Linguistic items usually evoke a stereotypical image of a social group. For example, the grammatical construction of She be home at 7 is a typical and acceptable construction in AAE but it is not typical or acceptable in Standard English. This is where a stereotypical perception of a social group comes into play. The variants of a linguistic item are used by members of a social group to identify speakers who are socially similar or different; in other words, the variants carry social meaning for people to implicitly perceive and inform each other of their social characteristics (Garrett, 2010; Campbell-Kibler, 2009). Social meaning may elicit different evaluative responses toward a person’s language and, in a social context, influences the social standing of members of a linguistic community. Attitudes toward language varieties are generally influenced by the process of language standardization (Garrett, 2010, p. 7).
When one language variety is deemed “standard,” it impacts (usually devalues) the status of other language varieties and of social groups using those language varieties in a particular context (Garrett, 2010), and members of society, regardless of their social status, consciously or unconsciously “subscribe to the ideology of the standard language” (Milroy, 2001, p. 535) because of their belief in correctness. Even with people’s awareness of a standard language or language variety, “standard” is relative based on perceptions within geographical regions. For example, the deletion of r in “car” (i.e., /ka/) is perceived as standard in New England, as is the presence of r in “car” (/kar/) in the South (Wolfram and Schilling-Estes, 2006, p. 12). The sentences “they go to the beach,” “they go to the shore,” and “they go to the ocean” are judged to be Standard English as well, depending on where the sentences are used (p. 12).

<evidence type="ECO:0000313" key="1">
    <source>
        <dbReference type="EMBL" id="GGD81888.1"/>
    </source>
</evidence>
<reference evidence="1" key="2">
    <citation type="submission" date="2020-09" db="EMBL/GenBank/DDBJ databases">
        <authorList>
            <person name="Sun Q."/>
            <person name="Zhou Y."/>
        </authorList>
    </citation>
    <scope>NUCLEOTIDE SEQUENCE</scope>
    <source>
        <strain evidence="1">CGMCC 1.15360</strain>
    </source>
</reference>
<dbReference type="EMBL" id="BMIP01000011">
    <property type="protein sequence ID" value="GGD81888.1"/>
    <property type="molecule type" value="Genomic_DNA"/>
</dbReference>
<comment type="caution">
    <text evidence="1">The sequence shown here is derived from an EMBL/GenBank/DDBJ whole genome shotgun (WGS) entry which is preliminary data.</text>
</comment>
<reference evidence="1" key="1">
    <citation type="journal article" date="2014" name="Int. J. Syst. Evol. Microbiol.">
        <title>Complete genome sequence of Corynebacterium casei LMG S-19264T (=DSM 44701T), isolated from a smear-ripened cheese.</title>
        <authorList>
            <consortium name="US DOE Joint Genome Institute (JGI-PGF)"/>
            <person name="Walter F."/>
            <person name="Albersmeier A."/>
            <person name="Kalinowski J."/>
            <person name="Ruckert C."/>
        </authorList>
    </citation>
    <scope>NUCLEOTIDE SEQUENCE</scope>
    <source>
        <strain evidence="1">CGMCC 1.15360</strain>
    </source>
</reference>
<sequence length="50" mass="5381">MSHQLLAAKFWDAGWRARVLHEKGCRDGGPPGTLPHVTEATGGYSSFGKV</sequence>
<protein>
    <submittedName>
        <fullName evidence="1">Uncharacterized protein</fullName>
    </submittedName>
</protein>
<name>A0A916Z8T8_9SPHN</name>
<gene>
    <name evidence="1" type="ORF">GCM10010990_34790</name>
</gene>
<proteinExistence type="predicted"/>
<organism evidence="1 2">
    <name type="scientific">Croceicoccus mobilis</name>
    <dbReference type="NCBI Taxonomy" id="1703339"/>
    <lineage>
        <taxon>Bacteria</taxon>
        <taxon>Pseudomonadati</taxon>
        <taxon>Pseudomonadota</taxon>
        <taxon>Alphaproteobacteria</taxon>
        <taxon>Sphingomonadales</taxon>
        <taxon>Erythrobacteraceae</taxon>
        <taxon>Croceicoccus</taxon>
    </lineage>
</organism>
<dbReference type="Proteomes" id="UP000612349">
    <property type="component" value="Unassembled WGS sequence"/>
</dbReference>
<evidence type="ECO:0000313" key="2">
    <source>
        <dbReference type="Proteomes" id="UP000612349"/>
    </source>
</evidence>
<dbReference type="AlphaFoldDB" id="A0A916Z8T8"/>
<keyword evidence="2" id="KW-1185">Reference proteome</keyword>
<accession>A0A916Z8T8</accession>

asl and English in the American deaf community
In many ways, English is the standard language of the United States, and non-English languages (e.g., Spanish, Chinese, Navajo) are generally relegated to secondary status. Not only is English highly valued in the country, but the Standard English variety is highly favored over other English varieties (e.g., African American English, Appalachian English, Chicano English). In that sense, one must be proficient in Standard English in order to be a productive and respectable member of American society.
ASL is a full-fledged language that is historically, grammatically, and structurally independent of spoken English. ASL arose from the mixture of French Sign Language, home signs, and an indigenous sign language that was in use by American deaf people prior to the founding of the first school for the deaf (Lane et al., 1996; Lane, Pillard, & French, 2007; Groce, 1985). ASL is expressed not only with manual signs but also with grammatically obligatory and optional nonmanual signals produced on the face and upper torso. It is both a stigmatized language in mainstream American society and the standard language in the American Deaf community. The growth of ASL course offerings is phenomenal; for example, from 1987 to 2005, the number of U.S. public high schools offering ASL classes grew from 17 to 701 (>4000% increase) (Rosen, 2010). Also, ASL is among the top minority languages in the United States (Lane et al., 1996, p. 42; Padden & Humphries, 2005, p. 9).
It is difficult to determine the number of native or near-native deaf and hard of hearing ASL signers in the United States because various reports of the ASL population estimate run from 100,000 to 2,000,000, and the methods of gathering or calculating the estimate are questionable (Mitchell, Young, Bachleda, & Karchmer, 2006). Approximately 8% of deaf children in the United States have at least one parent who is deaf or hard of hearing, but an account of how many homes use ASL as the home language is not available (Mitchell & Karchmer, 2004). About 4.8% of deaf children have one hearing parent and one deaf or hard of hearing parent, and approximately 3.5% have two deaf or hard of hearing parents. Moreover, deaf and hard of hearing children who have at least one deaf parent are more likely to use sign language at home